Hospital Workers not too keen on taking the vaccine

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Despite Dr. Fauci taking a Vitamin B shot on live TV to soothe the fears of the sheep, it appears the rest of the medicos aren’t as enthusiastic about taking the real one.

BeckersHospitalReview.com’s Ayla Ellison reports that the virus of vaccine mistrust is spreading

Many employees at Howard University Hospital in Washington, D.C., have reservations about taking the COVID-19 vaccine, and CEO Anita Jenkins is trying to get workers to follow her lead by getting vaccinated, according to CNN

The hospital, a major healthcare provider for the Black community, received 725 doses of the Pfizer vaccine Dec. 15 and expects to receive a second shipment this week. As of Dec. 18, only about 600 of the hospital’s 1,900 employees had signed up for the shots, according to Kaiser Health News

“There is a high level of mistrust and I get it,” Ms. Jenkins told Kaiser Health News.

“People are genuinely afraid of the vaccine.”

The vaccination numbers, though low, still exceeded expectations, Ms. Jenkins told CNN. An internal hospital survey of about 350 employees in early November showed that 70 percent were not willing to take the COVID-19 vaccine or would not take it immediately after it became available. 

Ms. Jenkins received the shot Dec. 15 in hopes of inspiring staff to get vaccinated. She’s part of a widespread effort by healthcare experts and community leaders to combat vaccine hesitancy among Black Americans. About 35 percent of Black Americans said they probably or definitely would not get the vaccine if it was determined to be safe by scientists and widely available for free, according to a Kaiser Family Foundation study cited by CNN

Howard University Hospital isn’t the only healthcare provider with workers who turned down the vaccine.

At Doctors Hospital at Renaissance in Edinburg, Texas, so many workers declined the COVID-19 vaccine that the hospital offered doses to other medical workers in the region, according to ProPublica.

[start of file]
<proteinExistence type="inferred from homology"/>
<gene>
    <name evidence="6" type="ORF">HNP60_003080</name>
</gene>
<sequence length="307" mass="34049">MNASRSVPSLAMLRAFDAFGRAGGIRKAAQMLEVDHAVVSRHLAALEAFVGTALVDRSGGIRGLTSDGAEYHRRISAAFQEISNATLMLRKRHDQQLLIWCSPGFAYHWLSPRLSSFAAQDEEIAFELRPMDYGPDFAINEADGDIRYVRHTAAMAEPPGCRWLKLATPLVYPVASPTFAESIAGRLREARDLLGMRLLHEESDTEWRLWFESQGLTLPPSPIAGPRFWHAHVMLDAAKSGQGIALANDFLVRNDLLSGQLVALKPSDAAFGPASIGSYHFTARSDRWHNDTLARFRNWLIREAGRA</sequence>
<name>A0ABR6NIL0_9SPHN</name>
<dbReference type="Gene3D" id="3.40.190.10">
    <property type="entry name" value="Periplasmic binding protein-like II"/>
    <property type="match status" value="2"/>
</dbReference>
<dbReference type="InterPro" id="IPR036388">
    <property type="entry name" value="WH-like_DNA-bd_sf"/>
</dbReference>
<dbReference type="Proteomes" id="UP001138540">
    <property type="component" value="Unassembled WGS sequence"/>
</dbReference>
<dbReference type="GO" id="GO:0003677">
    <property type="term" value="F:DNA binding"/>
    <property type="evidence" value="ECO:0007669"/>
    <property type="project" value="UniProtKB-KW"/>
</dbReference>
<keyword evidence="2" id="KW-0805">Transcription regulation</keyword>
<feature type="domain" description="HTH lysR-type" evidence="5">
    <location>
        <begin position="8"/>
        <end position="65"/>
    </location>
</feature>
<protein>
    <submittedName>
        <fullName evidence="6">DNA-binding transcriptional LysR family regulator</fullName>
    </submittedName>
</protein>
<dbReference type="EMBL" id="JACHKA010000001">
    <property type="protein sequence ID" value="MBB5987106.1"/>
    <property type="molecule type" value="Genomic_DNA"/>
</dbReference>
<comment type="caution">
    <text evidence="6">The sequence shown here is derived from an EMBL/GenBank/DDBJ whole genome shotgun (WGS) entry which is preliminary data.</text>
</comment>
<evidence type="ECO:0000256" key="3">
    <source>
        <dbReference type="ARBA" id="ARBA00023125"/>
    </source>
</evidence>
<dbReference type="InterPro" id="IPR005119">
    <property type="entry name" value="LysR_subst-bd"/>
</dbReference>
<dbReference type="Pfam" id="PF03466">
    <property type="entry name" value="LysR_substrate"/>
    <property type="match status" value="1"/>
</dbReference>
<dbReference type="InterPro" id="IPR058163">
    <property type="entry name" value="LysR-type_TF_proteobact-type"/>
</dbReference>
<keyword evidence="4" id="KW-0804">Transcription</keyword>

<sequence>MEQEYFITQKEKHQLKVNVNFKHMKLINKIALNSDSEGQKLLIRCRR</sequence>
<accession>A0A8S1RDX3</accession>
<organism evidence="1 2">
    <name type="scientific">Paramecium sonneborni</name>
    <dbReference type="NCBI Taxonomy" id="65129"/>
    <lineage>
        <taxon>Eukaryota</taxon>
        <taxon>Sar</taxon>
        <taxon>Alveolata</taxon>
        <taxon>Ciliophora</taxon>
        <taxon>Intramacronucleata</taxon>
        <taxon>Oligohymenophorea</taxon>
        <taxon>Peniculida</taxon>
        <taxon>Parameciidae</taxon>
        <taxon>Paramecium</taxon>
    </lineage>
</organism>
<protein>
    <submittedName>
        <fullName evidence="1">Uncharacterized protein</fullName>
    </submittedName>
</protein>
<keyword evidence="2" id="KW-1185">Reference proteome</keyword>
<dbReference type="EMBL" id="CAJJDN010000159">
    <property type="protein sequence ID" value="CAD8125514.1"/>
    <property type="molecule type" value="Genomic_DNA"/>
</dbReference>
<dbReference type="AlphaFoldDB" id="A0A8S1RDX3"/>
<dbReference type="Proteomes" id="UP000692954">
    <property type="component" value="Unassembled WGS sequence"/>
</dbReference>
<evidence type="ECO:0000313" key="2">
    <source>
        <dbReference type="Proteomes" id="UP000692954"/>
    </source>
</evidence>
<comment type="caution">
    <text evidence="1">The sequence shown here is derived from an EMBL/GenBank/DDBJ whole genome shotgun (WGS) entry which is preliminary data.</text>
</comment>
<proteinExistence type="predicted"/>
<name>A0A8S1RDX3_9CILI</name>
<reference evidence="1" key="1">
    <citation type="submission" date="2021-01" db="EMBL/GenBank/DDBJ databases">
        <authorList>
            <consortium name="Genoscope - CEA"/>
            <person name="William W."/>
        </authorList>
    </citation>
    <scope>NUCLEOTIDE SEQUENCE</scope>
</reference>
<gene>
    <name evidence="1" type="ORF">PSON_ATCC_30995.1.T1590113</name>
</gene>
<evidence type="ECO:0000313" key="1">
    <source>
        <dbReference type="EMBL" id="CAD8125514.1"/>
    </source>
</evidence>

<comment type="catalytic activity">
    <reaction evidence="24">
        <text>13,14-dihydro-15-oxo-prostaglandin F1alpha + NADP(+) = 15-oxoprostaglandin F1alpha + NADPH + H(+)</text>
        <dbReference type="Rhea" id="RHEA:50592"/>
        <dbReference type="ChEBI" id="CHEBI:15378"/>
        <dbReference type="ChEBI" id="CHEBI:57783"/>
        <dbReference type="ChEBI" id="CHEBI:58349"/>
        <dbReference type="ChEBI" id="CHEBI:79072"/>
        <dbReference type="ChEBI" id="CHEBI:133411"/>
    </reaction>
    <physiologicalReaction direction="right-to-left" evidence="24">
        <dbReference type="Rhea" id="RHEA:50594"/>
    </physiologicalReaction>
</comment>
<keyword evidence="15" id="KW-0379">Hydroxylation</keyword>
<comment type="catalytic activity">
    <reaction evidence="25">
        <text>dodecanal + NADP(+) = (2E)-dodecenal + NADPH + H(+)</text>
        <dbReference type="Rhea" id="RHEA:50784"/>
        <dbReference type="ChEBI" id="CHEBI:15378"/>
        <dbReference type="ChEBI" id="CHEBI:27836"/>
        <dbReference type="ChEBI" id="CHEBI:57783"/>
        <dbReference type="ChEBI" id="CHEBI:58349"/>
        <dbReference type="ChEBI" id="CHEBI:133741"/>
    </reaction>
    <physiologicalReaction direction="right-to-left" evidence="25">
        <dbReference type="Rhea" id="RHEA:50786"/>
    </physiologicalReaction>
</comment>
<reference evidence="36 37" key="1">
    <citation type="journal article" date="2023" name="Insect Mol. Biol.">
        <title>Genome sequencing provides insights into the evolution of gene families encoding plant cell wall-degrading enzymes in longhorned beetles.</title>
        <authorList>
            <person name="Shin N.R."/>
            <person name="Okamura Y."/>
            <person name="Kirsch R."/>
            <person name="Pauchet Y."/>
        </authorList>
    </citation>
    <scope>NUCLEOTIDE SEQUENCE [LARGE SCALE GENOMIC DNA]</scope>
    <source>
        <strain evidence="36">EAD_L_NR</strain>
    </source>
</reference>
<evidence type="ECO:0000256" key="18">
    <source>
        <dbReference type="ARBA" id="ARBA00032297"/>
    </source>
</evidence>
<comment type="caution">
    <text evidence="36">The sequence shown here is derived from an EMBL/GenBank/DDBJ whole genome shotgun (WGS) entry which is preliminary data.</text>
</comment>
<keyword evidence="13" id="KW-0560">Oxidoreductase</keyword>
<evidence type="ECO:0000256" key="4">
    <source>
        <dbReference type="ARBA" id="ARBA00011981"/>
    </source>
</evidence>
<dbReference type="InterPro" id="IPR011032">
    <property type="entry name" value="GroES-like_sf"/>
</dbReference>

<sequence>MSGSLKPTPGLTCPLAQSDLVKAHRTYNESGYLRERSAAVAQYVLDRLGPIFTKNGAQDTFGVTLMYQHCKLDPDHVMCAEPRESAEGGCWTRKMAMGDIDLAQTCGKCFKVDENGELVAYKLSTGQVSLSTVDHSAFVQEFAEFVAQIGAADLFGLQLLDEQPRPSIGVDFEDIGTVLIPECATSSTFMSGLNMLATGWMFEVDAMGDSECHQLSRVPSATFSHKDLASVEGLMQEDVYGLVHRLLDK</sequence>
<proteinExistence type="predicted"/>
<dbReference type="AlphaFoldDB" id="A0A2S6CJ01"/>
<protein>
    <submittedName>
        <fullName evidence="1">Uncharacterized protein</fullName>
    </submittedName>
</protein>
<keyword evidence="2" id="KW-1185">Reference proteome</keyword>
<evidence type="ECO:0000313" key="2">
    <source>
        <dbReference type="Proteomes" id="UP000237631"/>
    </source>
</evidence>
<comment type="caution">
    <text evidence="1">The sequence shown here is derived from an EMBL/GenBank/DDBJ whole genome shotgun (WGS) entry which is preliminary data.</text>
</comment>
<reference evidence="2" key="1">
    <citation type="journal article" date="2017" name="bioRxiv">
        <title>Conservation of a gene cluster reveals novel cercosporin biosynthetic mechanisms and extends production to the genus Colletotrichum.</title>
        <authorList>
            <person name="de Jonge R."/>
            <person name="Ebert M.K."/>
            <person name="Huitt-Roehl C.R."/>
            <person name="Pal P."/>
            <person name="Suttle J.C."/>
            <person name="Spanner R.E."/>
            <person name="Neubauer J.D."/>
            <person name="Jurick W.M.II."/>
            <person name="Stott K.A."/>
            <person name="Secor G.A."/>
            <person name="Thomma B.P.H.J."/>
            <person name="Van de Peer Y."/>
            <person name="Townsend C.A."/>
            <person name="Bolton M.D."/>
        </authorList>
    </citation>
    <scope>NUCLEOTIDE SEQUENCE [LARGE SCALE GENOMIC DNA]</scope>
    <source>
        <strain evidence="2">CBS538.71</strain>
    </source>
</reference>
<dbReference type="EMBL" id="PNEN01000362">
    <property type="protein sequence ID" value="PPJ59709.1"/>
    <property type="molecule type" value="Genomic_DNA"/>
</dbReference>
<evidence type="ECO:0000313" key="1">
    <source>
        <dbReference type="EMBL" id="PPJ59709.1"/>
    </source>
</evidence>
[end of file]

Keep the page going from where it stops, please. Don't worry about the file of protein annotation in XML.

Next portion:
The hospital received 5,850 doses of the vaccine, and it quickly became clear that not enough people eligible for the vaccine, like staff who work directly with COVID-19 patients, were opting to get it, DHR Health CMO Robert Martinez, MD, told ProPublica.  

“You start to see similar numbers across the country, all this mistrust and misinformation,” Dr. Martinez said.

After the first day of distribution, DHR reached out to other hospitals and healthcare facilities in the region to offer doses of the vaccine. ProPublica reported that the vaccine ended up going to non-medical personnel as well, including state Sen. Eddie Lucio Jr. He told ProPublica he was invited to take the vaccine by DHR after officials explained to him that all eligible workers who wanted the vaccine received it. 

nobody wants to be a guinea pig.

5 COMMENTS

  1. Lastnight a bunch of supervisors and administrators stormed through the ER trying to get medical staff to take it… supposedly they had a bunch of extra doses that had to be used up right then, before they went bad.

    First they asked if anyone wanted it, and everyone had an excuse, or just said No. After they left, the staff spent half an hour discussing why they didn’t want it, or in many cases simply would not take it. Then they came back and begged people to take it, “so it won’t go to waste”…crickets. Then the bigwigs came through shaming people for not taking it…they were completely ignored.
    Seems like they pawned some of it off on some admin and support staff, after the medical staff wanted nothing to do with it, then tossed the rest. The whole thing was just bizarre, but not surprising at all.

    I mentioned to one of the senior nurses that it seemed odd that they had leftovers, given how hyped it was, and how many people supposedly wanted it. Not only did she get pissed and refused to talk to me the rest of the night, she came up with some rather logically and factually stretched excuses for why it didn’t mean anything.

  2. I have never been a part of creating a vaccine, but I have rushed my share of software into production. It almost always has … unexpected results.

    If I were 70+, I’d just go ahead and take it. If I were 60, I’d give it a good hard think. But here in my 40s? Lolno. Not this year, and probably not next year either.

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